Trullo 300 St Paul’s Road, London, N1

Trullo certainly has consistency going for it. Unfortunately, that's just turned the Italian into a repeat offender

Allow me to start with a little adventure in the abuse of logic. Recall, if you will, the last time you were at a dinner party, and while advancing an argument in which you have an obvious stake – the immorality of racism, say – some impish goon at the other end of the table admonished you with, "You would say that."

Roughly translated, that means: "Shut up, you're boring." But just because you have an obvious stake in an argument doesn't make it wrong. So don't apologise about being predictably right. The fact that you advocate an argument consistently is a virtue in you, not a vice in the argument.

But what if you are wrong? What if, starting from a false premise, you make the same mistake over and over again? In that case, it may have been better to keep quiet. You have been making what is termed an iterative error, and mistakes are less forgivable when made repeatedly.

That, alas, is what Trullo is. It is a well-intentioned, inoffensive, reasonably priced, iterative error. With a few exceptions, its menu is a series of repeated mistakes. The mistake is to provide dishes that are either over-complicated or simply deficient in strong flavour. Take the slow roast mutton, Jerusalem artichoke, cob nuts and anchovy dressing, at £7 joint equal as the most expensive of the four antipasti on offer. This dish is like a team of enthusiastic and talented youngsters who lack an inspirational captain. It has no driving force, no leader. The mutton is OK, but the anchovy dressing is engaged in permanent violence against it. "Quite complex but ultimately flat," is the report from Virginia, whose birthday we are celebrating.

The salt cod with coco blanc and salsa rossa – little beans, one grade up from haricot, and a tangy, parsley-infected green sauce – is fine but unspectacular, and the Romanesco fritti with melted Gorgonzola would be overly dignified by comparison to a soggy cauliflower cheese. Then, suddenly, we are confronted with a bolt of magnificence: the pappardelle with beef-shin ragu – tender ribbons of beef with an intense tomato flavour. This raises expectations unreasonably, because, like the décor, the unpretentious cutlery, and the inglorious location – we are, in essence, an adjunct to the Highbury roundabout – it is bold, effective and simple.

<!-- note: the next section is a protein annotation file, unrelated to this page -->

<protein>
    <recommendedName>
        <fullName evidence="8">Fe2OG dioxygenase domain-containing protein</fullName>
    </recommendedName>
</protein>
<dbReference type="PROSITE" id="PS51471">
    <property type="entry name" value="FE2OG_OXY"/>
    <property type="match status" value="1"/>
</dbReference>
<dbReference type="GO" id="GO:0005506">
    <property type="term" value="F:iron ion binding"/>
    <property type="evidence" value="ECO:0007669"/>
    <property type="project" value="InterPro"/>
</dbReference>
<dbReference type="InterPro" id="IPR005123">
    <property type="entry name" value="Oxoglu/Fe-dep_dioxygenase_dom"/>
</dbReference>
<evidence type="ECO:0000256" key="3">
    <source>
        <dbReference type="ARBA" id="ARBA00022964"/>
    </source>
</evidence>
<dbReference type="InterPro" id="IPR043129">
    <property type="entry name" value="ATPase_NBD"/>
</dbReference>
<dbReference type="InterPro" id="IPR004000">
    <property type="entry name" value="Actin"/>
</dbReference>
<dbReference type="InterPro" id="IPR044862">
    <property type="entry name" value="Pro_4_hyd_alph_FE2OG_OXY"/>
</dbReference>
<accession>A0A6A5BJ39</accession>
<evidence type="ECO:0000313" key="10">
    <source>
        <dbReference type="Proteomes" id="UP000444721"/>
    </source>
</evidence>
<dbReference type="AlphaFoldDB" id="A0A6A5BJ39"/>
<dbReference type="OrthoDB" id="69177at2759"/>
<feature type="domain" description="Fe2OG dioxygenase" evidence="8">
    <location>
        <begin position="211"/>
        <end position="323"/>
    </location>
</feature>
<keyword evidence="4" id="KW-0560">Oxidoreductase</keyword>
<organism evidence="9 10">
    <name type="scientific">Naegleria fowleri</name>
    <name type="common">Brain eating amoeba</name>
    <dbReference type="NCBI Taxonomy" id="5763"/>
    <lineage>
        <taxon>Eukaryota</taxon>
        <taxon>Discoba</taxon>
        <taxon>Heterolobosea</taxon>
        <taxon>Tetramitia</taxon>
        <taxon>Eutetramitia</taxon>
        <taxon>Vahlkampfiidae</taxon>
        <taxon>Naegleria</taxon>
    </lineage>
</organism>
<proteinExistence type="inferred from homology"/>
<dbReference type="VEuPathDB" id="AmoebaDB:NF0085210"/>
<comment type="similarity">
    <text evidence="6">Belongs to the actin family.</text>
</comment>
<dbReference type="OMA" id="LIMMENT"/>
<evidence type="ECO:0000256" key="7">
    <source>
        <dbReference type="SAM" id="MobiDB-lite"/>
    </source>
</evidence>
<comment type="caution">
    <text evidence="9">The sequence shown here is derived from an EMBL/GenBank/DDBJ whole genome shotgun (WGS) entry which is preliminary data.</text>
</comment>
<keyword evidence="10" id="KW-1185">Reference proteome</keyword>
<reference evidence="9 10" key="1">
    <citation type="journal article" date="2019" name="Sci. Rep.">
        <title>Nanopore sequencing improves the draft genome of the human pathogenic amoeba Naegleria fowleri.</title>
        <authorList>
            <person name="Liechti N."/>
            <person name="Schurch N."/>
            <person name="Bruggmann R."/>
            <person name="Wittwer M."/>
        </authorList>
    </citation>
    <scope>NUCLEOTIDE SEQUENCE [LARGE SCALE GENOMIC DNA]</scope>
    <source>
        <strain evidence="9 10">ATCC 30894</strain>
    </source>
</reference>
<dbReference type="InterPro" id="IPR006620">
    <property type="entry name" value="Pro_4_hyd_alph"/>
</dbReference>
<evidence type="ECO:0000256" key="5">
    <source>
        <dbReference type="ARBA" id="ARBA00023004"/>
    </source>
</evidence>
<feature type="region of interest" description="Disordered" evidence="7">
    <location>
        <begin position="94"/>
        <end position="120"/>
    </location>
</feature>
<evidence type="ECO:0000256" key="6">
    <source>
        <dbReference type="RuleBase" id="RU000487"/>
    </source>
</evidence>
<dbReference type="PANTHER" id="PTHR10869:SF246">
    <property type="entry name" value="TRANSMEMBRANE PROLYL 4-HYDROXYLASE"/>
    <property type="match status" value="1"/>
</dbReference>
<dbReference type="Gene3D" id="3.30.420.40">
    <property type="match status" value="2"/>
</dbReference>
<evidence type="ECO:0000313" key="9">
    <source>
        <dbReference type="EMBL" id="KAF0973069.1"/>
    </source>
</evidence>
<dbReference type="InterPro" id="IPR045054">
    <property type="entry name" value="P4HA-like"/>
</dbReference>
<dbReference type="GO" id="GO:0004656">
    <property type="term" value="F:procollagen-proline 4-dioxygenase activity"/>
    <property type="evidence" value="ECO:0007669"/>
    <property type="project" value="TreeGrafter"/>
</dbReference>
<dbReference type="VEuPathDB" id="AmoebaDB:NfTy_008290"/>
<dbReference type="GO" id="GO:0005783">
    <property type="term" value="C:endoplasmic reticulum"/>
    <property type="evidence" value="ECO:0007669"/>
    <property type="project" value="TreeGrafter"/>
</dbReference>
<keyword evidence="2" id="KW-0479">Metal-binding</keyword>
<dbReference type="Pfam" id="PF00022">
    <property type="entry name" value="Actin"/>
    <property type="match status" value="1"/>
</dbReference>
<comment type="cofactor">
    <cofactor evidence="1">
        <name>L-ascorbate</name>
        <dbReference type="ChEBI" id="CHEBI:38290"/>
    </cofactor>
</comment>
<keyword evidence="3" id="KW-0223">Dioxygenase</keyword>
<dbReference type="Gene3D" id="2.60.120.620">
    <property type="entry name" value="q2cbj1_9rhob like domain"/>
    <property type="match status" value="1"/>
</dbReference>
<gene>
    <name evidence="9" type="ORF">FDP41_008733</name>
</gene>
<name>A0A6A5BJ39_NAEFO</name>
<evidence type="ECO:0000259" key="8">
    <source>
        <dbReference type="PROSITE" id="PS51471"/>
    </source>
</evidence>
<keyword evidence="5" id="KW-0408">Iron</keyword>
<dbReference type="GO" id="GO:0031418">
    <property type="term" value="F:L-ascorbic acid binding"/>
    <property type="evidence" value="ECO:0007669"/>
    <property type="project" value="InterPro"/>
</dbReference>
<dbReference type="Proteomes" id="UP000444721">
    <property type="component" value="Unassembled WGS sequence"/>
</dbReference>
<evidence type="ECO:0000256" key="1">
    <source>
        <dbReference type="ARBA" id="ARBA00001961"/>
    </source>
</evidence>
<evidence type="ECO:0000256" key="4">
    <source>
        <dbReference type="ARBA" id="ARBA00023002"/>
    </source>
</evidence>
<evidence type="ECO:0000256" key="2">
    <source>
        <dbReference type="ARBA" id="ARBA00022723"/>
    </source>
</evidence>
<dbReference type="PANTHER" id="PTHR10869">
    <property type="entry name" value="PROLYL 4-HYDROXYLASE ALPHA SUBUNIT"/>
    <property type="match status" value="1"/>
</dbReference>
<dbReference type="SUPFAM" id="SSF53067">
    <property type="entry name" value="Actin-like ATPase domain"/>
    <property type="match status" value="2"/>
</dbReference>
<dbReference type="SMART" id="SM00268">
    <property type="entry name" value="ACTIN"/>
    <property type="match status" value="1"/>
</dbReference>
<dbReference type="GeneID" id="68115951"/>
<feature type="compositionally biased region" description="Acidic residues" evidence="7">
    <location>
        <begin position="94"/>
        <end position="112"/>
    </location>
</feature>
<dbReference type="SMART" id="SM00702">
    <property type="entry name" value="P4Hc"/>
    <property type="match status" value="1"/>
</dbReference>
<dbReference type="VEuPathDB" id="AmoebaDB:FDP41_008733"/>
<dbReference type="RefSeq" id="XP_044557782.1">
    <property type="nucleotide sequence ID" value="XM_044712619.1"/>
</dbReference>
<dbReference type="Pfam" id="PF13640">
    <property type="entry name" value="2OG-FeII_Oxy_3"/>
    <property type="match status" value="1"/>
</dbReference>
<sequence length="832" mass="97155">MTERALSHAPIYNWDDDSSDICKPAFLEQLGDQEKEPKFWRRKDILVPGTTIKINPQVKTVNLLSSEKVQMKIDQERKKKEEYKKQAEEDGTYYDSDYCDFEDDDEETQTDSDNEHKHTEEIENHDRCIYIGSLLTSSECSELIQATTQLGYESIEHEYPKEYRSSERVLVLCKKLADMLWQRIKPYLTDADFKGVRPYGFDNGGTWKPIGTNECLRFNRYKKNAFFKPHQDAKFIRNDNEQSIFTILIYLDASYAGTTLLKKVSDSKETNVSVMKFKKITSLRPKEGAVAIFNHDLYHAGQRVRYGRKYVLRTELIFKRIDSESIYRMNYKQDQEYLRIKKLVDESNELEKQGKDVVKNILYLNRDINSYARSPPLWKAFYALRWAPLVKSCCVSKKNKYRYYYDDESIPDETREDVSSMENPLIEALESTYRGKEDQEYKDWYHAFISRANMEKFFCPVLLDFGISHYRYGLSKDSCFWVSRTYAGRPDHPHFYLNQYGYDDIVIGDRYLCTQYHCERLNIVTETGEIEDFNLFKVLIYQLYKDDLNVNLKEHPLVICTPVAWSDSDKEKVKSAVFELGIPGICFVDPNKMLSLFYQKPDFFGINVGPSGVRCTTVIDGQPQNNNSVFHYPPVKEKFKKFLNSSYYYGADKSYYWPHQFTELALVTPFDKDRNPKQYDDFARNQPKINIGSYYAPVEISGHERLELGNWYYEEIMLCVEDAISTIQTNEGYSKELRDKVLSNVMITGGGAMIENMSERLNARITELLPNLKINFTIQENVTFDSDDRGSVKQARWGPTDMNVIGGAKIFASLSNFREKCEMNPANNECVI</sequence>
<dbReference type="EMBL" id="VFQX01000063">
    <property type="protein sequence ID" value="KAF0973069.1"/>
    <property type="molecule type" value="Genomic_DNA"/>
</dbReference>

But most of what comes after is just plain simple. The tagliatelle with wild mushrooms is a dullard's delight. The risotto with purple sprouting broccoli, anchovy and chilli tastes of all the things it ought to taste of, but excites little. Jack, a man of extreme intelligence and honesty, whose birthday we are also, incidentally, celebrating, describes it as "hot but featureless". Two slip soles are beautifully cooked and good value at £15, but decorated by a lifeless braised chicory, none the better for an oregano dressing. The Middle White pork chop, sourced from a butcher on the nearby Essex Road, is straightforward rather than special, though the grilled Italian peppers and violetta aubergine with it, a kind of glorious pre-baba ghanoush, are plangently smoky and delicious.

The pear sorbet is lazily presented; so, too, is the hazelnut ice-cream, but it is excellent value at £4, and has a warmth to it no ice-cream ought reasonably to manage. One of the charming waiters – the service is outstandingly cheery and well-informed – tells us about the Ubriaco (that is, drunken cheese) and though it arrives somewhat sparse for £7, it goes rather comfortingly with a 2009 Donnafugata, good value, too, at £26.

This restaurant is a joint venture between Tim Siadatan (of Fifteen, St John and Moro) in the kitchen and Jordan Frieda (River Café, among others) front of house. It attempts to be a north London Uniqlo of food (albeit Italian): plain and simple, confidently cool, and demanding frequent revisits. Their method is endearingly uncomplicated: navy-white colour scheme, superb waiting staff, unfussy presentation and a short, daily changing, menu (though if I'd turned up with my vegetarian parents, we'd have lasted barely two minutes, so limited are the options).

Such a formula makes it trendy among trendy types. But I have to report that, shin ragu and hazelnut ice-cream aside, it felt as if each dish made the same mistake, promising much but delivering little. It is reasonably priced, I guess, but long before my girlfriend declared her adoration for the panna cotta, I'd made a note to celebrate my own birthday someplace else.

5/10

Scores: 1-3 stay home and cook, 4 needs help, 5 does the job, 6 flashes of promise, 7 good, 8 special, can't wait to go back, 9-10 as good as it gets

Trullo 300 St Paul's Road, London N1, tel: 020 7226 2733 Dinner, Tues-Fri; lunch and dinner, Sat; lunch, Sun. £210 for dinner for four with two bottles of wine and four glasses of dessert wine

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